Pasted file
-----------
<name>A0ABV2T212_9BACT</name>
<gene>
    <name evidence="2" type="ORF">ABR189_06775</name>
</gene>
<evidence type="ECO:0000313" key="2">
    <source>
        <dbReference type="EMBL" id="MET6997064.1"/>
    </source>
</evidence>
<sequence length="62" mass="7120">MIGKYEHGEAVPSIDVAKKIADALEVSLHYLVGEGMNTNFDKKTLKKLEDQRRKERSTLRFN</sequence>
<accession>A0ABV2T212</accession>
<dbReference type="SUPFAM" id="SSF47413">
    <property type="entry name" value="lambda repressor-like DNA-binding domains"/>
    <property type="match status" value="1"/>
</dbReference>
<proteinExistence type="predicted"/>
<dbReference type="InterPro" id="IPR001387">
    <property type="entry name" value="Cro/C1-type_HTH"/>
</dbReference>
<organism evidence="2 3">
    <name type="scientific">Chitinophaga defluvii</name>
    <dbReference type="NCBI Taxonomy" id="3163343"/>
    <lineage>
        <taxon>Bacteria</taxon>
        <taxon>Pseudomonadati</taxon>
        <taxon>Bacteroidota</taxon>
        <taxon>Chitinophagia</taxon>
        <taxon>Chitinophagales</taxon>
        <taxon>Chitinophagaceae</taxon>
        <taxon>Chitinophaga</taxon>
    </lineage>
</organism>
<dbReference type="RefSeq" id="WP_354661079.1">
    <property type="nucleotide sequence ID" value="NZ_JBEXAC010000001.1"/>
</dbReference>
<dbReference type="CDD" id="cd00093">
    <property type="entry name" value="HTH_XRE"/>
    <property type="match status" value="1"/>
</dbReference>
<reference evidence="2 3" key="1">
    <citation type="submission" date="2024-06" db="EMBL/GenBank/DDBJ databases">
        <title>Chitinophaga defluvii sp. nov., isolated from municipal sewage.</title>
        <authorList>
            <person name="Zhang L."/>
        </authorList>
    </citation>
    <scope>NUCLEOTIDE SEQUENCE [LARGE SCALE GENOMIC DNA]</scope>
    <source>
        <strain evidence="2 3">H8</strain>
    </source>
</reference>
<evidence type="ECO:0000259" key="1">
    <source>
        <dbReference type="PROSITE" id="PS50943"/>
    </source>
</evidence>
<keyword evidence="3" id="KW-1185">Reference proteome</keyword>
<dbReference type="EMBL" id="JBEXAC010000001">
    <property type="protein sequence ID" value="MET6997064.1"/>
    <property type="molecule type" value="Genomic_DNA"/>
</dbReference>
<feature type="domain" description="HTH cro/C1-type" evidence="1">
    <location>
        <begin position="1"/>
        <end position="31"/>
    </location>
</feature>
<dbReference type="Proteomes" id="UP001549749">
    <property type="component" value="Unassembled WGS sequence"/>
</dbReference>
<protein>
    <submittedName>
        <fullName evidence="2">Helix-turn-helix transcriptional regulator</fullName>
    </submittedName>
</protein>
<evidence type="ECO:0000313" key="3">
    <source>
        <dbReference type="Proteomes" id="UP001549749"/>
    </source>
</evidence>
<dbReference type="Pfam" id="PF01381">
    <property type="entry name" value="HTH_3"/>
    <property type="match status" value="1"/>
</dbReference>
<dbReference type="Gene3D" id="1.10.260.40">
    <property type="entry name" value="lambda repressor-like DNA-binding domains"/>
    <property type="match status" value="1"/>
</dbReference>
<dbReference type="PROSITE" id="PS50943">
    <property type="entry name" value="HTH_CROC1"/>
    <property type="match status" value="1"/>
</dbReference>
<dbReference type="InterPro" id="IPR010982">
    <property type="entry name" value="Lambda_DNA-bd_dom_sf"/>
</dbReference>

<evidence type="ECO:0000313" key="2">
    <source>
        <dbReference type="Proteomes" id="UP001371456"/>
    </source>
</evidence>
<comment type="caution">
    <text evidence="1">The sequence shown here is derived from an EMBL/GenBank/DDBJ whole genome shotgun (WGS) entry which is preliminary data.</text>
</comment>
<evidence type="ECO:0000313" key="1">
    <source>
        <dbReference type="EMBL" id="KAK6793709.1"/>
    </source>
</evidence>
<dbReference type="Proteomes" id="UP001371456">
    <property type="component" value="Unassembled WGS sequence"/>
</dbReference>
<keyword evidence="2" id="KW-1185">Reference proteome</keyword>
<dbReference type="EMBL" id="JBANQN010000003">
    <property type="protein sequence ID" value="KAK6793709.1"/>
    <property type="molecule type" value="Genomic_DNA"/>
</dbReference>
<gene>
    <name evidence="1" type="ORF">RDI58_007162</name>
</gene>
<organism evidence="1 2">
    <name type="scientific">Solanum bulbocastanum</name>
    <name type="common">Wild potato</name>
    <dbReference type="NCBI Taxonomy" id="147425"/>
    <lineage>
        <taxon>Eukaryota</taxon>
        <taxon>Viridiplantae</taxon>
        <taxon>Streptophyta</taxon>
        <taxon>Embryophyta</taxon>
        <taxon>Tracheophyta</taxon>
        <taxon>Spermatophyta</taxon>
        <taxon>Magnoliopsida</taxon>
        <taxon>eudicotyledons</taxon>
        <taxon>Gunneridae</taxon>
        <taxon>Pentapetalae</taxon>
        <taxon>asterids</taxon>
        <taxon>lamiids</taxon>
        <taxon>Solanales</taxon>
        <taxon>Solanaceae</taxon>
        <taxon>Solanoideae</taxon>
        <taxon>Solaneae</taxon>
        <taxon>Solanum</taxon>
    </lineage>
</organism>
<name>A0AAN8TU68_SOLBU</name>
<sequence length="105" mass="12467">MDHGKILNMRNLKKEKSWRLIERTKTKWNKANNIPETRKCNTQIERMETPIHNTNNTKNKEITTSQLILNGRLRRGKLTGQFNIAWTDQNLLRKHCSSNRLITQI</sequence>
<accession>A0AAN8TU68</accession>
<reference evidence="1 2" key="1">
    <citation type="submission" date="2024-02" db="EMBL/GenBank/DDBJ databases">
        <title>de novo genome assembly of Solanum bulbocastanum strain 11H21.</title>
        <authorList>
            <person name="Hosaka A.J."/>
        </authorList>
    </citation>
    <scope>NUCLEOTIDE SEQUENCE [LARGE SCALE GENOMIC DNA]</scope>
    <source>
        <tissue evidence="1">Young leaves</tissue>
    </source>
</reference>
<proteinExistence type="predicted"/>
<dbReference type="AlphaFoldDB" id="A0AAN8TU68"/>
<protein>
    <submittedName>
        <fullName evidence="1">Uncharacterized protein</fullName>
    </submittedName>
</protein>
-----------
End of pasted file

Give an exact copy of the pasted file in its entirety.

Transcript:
<name>A0ABV2T212_9BACT</name>
<gene>
    <name evidence="2" type="ORF">ABR189_06775</name>
</gene>
<evidence type="ECO:0000313" key="2">
    <source>
        <dbReference type="EMBL" id="MET6997064.1"/>
    </source>
</evidence>
<sequence length="62" mass="7120">MIGKYEHGEAVPSIDVAKKIADALEVSLHYLVGEGMNTNFDKKTLKKLEDQRRKERSTLRFN</sequence>
<accession>A0ABV2T212</accession>
<dbReference type="SUPFAM" id="SSF47413">
    <property type="entry name" value="lambda repressor-like DNA-binding domains"/>
    <property type="match status" value="1"/>
</dbReference>
<proteinExistence type="predicted"/>
<dbReference type="InterPro" id="IPR001387">
    <property type="entry name" value="Cro/C1-type_HTH"/>
</dbReference>
<organism evidence="2 3">
    <name type="scientific">Chitinophaga defluvii</name>
    <dbReference type="NCBI Taxonomy" id="3163343"/>
    <lineage>
        <taxon>Bacteria</taxon>
        <taxon>Pseudomonadati</taxon>
        <taxon>Bacteroidota</taxon>
        <taxon>Chitinophagia</taxon>
        <taxon>Chitinophagales</taxon>
        <taxon>Chitinophagaceae</taxon>
        <taxon>Chitinophaga</taxon>
    </lineage>
</organism>
<dbReference type="RefSeq" id="WP_354661079.1">
    <property type="nucleotide sequence ID" value="NZ_JBEXAC010000001.1"/>
</dbReference>
<dbReference type="CDD" id="cd00093">
    <property type="entry name" value="HTH_XRE"/>
    <property type="match status" value="1"/>
</dbReference>
<reference evidence="2 3" key="1">
    <citation type="submission" date="2024-06" db="EMBL/GenBank/DDBJ databases">
        <title>Chitinophaga defluvii sp. nov., isolated from municipal sewage.</title>
        <authorList>
            <person name="Zhang L."/>
        </authorList>
    </citation>
    <scope>NUCLEOTIDE SEQUENCE [LARGE SCALE GENOMIC DNA]</scope>
    <source>
        <strain evidence="2 3">H8</strain>
    </source>
</reference>
<evidence type="ECO:0000259" key="1">
    <source>
        <dbReference type="PROSITE" id="PS50943"/>
    </source>
</evidence>
<keyword evidence="3" id="KW-1185">Reference proteome</keyword>
<dbReference type="EMBL" id="JBEXAC010000001">
    <property type="protein sequence ID" value="MET6997064.1"/>
    <property type="molecule type" value="Genomic_DNA"/>
</dbReference>
<feature type="domain" description="HTH cro/C1-type" evidence="1">
    <location>
        <begin position="1"/>
        <end position="31"/>
    </location>
</feature>
<dbReference type="Proteomes" id="UP001549749">
    <property type="component" value="Unassembled WGS sequence"/>
</dbReference>
<protein>
    <submittedName>
        <fullName evidence="2">Helix-turn-helix transcriptional regulator</fullName>
    </submittedName>
</protein>
<evidence type="ECO:0000313" key="3">
    <source>
        <dbReference type="Proteomes" id="UP001549749"/>
    </source>
</evidence>
<dbReference type="Pfam" id="PF01381">
    <property type="entry name" value="HTH_3"/>
    <property type="match status" value="1"/>
</dbReference>
<dbReference type="Gene3D" id="1.10.260.40">
    <property type="entry name" value="lambda repressor-like DNA-binding domains"/>
    <property type="match status" value="1"/>
</dbReference>
<dbReference type="PROSITE" id="PS50943">
    <property type="entry name" value="HTH_CROC1"/>
    <property type="match status" value="1"/>
</dbReference>
<dbReference type="InterPro" id="IPR010982">
    <property type="entry name" value="Lambda_DNA-bd_dom_sf"/>
</dbReference>

<evidence type="ECO:0000313" key="2">
    <source>
        <dbReference type="Proteomes" id="UP001371456"/>
    </source>
</evidence>
<comment type="caution">
    <text evidence="1">The sequence shown here is derived from an EMBL/GenBank/DDBJ whole genome shotgun (WGS) entry which is preliminary data.</text>
</comment>
<evidence type="ECO:0000313" key="1">
    <source>
        <dbReference type="EMBL" id="KAK6793709.1"/>
    </source>
</evidence>
<dbReference type="Proteomes" id="UP001371456">
    <property type="component" value="Unassembled WGS sequence"/>
</dbReference>
<keyword evidence="2" id="KW-1185">Reference proteome</keyword>
<dbReference type="EMBL" id="JBANQN010000003">
    <property type="protein sequence ID" value="KAK6793709.1"/>
    <property type="molecule type" value="Genomic_DNA"/>
</dbReference>
<gene>
    <name evidence="1" type="ORF">RDI58_007162</name>
</gene>
<organism evidence="1 2">
    <name type="scientific">Solanum bulbocastanum</name>
    <name type="common">Wild potato</name>
    <dbReference type="NCBI Taxonomy" id="147425"/>
    <lineage>
        <taxon>Eukaryota</taxon>
        <taxon>Viridiplantae</taxon>
        <taxon>Streptophyta</taxon>
        <taxon>Embryophyta</taxon>
        <taxon>Tracheophyta</taxon>
        <taxon>Spermatophyta</taxon>
        <taxon>Magnoliopsida</taxon>
        <taxon>eudicotyledons</taxon>
        <taxon>Gunneridae</taxon>
        <taxon>Pentapetalae</taxon>
        <taxon>asterids</taxon>
        <taxon>lamiids</taxon>
        <taxon>Solanales</taxon>
        <taxon>Solanaceae</taxon>
        <taxon>Solanoideae</taxon>
        <taxon>Solaneae</taxon>
        <taxon>Solanum</taxon>
    </lineage>
</organism>
<name>A0AAN8TU68_SOLBU</name>
<sequence length="105" mass="12467">MDHGKILNMRNLKKEKSWRLIERTKTKWNKANNIPETRKCNTQIERMETPIHNTNNTKNKEITTSQLILNGRLRRGKLTGQFNIAWTDQNLLRKHCSSNRLITQI</sequence>
<accession>A0AAN8TU68</accession>
<reference evidence="1 2" key="1">
    <citation type="submission" date="2024-02" db="EMBL/GenBank/DDBJ databases">
        <title>de novo genome assembly of Solanum bulbocastanum strain 11H21.</title>
        <authorList>
            <person name="Hosaka A.J."/>
        </authorList>
    </citation>
    <scope>NUCLEOTIDE SEQUENCE [LARGE SCALE GENOMIC DNA]</scope>
    <source>
        <tissue evidence="1">Young leaves</tissue>
    </source>
</reference>
<proteinExistence type="predicted"/>
<dbReference type="AlphaFoldDB" id="A0AAN8TU68"/>
<protein>
    <submittedName>
        <fullName evidence="1">Uncharacterized protein</fullName>
    </submittedName>
</protein>